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Steve Bellone files signatures for Protect the Taxpayer ballot line

Suffolk County Executive Steve Bellone, a Democrat seeking

Suffolk County Executive Steve Bellone, a Democrat seeking re-election, has filed petition signatures to also run on the Protect the Taxpayer ballot line. Credit: Jessica Rotkiewicz

Democratic Suffolk County Executive Steve Bellone has filed more than 8,000 signatures to qualify for a second ballot line, called Protect the Taxpayer, in his bid for a third term this November.

The four volumes of petition signatures were filed by Jonathan Yedin, of New York City, at the Suffolk Board of Elections in Yaphank. Bellone needed 1,500 valid signatures to qualify for the ballot. The ballot line will appear on Row I.

Protect the Taxpayer is the ballot line created by Democratic Southampton Supervisor Jay Schneiderman for his close but unsuccessful bid for Suffolk County comptroller last year.

Schneiderman, who also had the minor Working Families and Women’s Equality party lines, said his Protect the Taxpayer line appeared in the same space as his Democratic line.

“I don’t know how valuable it was, but it sent a message,” Schneiderman said of his line.

Bellone sought the extra ballot line after deciding not to seek the nomination of the Working Families Party, which had supported him in the past. Bellone took a stand against fusion voting, which allows two or more parties to nominate the same candidate, during the Suffolk Surrogate judge race last year.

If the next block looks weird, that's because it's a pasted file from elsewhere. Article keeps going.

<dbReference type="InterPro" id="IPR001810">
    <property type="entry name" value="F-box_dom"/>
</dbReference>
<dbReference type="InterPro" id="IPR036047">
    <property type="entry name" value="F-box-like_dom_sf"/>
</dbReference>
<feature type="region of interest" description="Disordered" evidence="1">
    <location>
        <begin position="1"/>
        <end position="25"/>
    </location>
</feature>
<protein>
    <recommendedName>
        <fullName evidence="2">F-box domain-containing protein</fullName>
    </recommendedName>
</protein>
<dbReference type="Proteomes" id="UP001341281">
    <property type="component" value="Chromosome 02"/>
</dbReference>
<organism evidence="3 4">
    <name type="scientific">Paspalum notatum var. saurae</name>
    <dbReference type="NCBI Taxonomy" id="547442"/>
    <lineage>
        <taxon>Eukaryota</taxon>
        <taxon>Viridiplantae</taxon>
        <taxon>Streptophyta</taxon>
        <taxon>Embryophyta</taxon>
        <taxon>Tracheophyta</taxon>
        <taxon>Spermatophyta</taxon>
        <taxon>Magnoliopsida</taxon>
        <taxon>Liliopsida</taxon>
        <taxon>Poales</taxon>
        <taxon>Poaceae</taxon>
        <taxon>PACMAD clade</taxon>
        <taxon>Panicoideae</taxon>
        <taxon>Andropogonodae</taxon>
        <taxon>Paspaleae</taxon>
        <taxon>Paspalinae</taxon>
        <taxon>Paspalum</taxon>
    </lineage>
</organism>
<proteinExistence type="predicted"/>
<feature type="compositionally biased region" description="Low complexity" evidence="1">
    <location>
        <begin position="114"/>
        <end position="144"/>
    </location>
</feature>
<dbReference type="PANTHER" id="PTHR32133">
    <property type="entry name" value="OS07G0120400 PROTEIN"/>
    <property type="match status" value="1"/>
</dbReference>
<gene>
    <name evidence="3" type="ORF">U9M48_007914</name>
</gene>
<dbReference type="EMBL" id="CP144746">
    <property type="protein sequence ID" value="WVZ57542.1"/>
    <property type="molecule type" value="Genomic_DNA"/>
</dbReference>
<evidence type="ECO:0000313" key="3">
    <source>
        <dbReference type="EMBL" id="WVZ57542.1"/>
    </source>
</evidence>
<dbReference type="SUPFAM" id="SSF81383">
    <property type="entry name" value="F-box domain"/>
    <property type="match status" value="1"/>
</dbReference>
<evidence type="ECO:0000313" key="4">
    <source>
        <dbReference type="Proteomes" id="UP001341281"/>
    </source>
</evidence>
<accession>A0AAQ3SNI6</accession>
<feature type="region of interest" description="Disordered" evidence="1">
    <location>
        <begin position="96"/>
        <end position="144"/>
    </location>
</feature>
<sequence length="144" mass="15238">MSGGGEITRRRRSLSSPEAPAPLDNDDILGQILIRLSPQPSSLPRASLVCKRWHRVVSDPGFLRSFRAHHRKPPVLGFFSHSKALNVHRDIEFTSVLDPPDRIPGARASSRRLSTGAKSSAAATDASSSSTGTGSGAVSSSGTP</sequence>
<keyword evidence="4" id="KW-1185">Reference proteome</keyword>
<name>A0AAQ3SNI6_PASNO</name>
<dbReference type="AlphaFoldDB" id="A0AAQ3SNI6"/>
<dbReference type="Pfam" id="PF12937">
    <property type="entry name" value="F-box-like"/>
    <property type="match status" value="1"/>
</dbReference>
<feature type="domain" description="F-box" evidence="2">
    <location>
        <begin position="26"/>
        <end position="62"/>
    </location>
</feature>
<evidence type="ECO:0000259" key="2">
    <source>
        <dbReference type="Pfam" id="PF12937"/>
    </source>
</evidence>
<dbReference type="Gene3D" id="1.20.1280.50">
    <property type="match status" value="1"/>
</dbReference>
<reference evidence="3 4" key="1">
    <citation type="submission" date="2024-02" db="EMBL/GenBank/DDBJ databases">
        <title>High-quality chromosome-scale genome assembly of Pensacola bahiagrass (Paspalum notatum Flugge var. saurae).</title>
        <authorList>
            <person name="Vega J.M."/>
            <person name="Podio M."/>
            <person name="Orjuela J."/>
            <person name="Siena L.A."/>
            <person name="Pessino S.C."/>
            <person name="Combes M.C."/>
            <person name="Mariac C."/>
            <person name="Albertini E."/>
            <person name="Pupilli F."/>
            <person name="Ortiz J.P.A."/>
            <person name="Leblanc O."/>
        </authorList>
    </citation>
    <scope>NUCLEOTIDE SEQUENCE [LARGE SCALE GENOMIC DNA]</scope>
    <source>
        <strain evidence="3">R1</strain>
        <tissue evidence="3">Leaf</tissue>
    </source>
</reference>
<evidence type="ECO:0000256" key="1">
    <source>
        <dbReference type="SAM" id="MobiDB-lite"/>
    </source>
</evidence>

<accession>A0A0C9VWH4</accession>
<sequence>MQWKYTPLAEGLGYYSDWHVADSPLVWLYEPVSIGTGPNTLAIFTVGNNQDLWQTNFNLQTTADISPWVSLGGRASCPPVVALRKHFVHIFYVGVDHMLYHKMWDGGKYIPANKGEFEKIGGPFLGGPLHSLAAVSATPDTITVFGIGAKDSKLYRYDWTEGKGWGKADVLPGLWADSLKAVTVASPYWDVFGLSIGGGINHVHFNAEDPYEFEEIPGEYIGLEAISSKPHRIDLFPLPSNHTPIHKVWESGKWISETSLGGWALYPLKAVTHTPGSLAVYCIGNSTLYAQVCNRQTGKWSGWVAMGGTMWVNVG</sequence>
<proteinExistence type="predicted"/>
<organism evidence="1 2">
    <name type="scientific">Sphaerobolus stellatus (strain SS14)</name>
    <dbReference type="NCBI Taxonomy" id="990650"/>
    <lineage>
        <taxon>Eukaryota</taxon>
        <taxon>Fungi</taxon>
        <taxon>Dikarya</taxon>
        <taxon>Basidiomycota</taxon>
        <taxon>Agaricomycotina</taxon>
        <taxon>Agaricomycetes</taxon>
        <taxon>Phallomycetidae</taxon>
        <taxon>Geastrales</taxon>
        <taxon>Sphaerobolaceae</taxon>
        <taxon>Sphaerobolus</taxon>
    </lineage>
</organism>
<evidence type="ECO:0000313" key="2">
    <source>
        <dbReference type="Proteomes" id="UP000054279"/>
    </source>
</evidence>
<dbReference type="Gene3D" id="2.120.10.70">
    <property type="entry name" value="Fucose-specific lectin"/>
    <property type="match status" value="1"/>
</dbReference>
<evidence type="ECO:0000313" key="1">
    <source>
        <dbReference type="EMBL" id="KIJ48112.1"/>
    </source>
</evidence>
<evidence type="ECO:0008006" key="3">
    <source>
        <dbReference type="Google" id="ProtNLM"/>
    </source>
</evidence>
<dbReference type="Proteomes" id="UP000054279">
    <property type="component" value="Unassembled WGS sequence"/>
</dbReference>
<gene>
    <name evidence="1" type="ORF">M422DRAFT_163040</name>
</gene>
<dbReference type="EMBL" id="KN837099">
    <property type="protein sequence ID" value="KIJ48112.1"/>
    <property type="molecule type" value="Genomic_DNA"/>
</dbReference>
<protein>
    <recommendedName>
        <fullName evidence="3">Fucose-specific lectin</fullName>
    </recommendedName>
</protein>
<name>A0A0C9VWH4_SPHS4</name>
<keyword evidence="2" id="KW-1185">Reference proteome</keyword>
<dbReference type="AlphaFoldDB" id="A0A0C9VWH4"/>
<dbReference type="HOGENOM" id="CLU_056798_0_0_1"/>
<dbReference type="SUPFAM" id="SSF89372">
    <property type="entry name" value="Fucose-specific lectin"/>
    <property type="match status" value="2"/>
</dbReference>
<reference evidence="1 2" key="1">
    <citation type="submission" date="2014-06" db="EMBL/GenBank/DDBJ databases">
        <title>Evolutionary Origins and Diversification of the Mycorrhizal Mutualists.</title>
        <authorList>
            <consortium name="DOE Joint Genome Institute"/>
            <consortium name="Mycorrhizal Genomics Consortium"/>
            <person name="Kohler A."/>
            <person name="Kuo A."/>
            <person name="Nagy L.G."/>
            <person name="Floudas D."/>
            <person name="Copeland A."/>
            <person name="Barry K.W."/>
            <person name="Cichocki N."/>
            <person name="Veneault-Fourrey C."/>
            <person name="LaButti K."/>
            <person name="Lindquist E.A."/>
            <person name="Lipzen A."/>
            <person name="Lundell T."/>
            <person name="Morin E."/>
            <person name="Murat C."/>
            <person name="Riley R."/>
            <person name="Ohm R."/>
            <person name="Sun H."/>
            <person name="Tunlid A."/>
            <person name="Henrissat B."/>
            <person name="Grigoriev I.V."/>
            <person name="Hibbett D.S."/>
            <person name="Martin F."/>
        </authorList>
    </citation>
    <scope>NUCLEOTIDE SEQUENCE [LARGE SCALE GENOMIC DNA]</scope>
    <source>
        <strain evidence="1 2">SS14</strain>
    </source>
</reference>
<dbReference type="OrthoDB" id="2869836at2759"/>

Jesse Garcia, Suffolk GOP chairman, accused Bellone of using the “radical left progressive wing of the [Democratic] party to collect these bogus petitions … ”

Bellone spokesman Jason Elan said, “Jesse Garcia just lost his first political campaign out of the gate by supporting Richard Nixon’s son-in-law [Edward Cox], who just resigned as state GOP chairman. With a record like that, we’re excited with what November will bring for Suffolk Democrats."

Cox, son-in-law of the late Republican president, stepped down Monday as state GOP chairman, months after heavy electoral losses statewide led to calls for a leadership change. Long Island GOP leaders had stuck with Cox in the leadership fight.

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